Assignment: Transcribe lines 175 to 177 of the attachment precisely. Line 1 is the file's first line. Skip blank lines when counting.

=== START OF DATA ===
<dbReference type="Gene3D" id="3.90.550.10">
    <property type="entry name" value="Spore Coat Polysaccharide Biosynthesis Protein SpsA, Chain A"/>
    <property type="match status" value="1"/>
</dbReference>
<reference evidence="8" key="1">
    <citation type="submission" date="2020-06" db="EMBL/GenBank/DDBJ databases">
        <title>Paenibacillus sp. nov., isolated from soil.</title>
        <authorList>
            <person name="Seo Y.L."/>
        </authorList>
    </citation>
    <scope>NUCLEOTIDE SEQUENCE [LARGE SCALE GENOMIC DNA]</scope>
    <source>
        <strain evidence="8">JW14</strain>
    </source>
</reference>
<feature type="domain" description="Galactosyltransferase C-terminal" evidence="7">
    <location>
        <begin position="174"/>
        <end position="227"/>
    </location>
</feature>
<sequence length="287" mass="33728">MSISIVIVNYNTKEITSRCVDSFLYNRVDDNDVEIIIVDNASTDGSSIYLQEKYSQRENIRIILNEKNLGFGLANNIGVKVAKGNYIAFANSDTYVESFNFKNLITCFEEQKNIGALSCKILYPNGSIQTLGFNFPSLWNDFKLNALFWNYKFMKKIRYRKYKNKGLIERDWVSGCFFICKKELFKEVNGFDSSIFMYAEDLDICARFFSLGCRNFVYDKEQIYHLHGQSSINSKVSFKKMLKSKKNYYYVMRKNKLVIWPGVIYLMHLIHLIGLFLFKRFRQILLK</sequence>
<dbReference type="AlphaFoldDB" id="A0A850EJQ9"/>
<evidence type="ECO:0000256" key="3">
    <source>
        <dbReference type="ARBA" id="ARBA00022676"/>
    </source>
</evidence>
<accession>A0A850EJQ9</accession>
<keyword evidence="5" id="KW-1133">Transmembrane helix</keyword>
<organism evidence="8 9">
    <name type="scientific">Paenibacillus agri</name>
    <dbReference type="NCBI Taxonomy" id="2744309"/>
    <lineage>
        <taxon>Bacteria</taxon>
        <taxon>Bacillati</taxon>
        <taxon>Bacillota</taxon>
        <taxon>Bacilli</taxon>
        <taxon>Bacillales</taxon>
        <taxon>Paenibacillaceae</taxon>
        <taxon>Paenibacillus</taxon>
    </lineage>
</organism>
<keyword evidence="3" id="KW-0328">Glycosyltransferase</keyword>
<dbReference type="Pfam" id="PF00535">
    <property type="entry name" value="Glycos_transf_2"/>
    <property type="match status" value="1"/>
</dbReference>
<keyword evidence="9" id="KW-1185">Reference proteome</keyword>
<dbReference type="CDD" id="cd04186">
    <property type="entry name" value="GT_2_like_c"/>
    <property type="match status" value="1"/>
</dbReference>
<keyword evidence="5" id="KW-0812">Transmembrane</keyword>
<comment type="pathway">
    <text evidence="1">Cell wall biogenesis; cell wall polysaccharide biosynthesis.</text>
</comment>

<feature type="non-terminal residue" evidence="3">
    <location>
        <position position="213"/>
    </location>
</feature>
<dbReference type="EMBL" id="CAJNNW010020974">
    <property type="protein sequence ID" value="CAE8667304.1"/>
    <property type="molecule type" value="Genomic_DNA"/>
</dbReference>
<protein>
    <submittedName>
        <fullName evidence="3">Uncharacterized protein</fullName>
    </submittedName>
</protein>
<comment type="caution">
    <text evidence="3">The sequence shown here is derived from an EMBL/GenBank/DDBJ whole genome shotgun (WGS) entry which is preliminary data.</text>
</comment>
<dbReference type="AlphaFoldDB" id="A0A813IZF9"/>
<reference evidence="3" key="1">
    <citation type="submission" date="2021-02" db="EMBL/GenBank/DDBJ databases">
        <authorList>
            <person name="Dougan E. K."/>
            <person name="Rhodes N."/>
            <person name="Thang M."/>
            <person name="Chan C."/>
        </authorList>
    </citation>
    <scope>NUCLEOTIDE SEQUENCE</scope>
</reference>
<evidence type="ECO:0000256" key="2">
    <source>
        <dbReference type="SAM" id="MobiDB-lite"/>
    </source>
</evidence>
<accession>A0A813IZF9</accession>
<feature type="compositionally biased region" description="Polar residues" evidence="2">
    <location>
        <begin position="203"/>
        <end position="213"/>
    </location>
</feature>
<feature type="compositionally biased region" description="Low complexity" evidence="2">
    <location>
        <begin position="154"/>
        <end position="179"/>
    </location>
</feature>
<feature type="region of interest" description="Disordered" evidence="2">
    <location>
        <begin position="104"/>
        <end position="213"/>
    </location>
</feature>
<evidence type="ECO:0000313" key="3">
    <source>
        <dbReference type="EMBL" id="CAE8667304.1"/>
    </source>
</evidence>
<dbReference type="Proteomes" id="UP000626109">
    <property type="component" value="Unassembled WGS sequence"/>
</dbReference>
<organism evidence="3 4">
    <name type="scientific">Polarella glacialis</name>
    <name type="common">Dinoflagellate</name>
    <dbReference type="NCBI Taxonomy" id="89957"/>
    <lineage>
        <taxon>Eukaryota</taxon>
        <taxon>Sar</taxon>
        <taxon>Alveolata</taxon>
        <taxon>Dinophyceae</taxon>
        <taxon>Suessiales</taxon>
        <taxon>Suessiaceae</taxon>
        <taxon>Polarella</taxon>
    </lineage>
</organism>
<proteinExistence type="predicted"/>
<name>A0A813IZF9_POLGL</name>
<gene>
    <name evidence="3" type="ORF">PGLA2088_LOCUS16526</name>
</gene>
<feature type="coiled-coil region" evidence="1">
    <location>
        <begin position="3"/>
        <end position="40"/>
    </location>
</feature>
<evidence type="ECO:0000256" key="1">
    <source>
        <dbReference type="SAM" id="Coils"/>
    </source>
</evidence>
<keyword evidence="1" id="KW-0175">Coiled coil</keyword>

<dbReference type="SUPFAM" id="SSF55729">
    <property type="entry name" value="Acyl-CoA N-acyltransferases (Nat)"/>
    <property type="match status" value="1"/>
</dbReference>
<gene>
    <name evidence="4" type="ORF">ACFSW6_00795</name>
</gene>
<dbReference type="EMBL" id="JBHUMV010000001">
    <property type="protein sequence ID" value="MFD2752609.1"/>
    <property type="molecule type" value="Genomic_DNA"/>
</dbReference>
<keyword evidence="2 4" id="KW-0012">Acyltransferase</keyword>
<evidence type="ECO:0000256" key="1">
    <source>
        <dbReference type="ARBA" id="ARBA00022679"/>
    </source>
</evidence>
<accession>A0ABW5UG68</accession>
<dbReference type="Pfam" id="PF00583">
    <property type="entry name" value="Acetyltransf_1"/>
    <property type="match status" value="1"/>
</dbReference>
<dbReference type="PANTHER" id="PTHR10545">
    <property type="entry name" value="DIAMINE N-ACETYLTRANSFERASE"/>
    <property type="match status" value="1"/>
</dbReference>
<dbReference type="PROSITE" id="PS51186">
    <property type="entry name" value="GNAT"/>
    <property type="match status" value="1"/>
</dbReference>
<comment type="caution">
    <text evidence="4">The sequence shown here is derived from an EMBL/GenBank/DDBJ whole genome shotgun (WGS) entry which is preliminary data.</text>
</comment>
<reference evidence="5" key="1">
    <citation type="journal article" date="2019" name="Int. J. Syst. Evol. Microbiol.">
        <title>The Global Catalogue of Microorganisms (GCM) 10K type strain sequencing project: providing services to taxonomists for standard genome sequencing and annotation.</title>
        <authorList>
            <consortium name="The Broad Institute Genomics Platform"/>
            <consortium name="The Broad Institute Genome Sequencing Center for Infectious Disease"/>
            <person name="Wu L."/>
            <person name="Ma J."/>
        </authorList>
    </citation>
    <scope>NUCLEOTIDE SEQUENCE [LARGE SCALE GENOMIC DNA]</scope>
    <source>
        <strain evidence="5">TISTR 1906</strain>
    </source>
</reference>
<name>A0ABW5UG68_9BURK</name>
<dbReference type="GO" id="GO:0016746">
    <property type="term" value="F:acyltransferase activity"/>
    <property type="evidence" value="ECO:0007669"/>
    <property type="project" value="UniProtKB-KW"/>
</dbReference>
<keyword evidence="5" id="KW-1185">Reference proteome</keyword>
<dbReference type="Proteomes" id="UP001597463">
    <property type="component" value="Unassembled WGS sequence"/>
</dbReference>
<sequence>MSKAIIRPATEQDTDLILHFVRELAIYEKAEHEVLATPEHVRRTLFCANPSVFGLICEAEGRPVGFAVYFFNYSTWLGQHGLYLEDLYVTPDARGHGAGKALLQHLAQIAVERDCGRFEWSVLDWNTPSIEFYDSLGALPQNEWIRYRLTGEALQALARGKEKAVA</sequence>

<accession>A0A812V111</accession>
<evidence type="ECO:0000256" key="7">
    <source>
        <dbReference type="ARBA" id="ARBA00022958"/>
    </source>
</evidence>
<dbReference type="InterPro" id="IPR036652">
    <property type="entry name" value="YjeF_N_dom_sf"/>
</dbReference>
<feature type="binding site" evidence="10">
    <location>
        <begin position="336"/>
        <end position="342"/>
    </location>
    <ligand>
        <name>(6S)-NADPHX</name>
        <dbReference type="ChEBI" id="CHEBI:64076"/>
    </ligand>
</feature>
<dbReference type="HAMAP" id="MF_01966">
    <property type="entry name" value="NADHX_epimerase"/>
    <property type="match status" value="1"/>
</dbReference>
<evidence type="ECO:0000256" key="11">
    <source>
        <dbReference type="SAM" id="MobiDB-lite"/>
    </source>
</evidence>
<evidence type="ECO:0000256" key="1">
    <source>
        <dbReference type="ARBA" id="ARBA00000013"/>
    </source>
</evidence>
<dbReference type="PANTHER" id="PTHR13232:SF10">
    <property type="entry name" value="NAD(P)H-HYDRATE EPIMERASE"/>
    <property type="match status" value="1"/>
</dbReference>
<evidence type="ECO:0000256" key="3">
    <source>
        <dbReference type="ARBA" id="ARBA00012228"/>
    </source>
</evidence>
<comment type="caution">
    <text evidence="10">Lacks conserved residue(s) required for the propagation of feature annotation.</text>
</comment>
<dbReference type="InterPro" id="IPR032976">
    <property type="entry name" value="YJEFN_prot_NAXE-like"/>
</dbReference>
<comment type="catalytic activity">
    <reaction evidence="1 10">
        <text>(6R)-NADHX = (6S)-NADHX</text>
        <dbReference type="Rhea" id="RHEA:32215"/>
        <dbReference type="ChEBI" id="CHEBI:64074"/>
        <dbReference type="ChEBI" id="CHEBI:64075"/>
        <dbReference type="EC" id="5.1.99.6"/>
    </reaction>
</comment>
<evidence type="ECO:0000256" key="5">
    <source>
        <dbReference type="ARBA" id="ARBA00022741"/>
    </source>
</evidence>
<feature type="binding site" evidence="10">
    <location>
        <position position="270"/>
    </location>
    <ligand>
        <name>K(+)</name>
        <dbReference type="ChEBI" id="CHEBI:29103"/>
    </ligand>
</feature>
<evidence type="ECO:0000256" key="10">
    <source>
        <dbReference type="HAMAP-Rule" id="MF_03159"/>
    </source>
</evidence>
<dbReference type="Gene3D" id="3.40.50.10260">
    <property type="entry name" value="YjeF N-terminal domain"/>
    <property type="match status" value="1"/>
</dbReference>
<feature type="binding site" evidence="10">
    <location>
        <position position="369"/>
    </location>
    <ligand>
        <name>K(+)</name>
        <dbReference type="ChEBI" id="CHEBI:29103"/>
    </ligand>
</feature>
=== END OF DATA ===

    <property type="match status" value="1"/>
</dbReference>
<dbReference type="PROSITE" id="PS51186">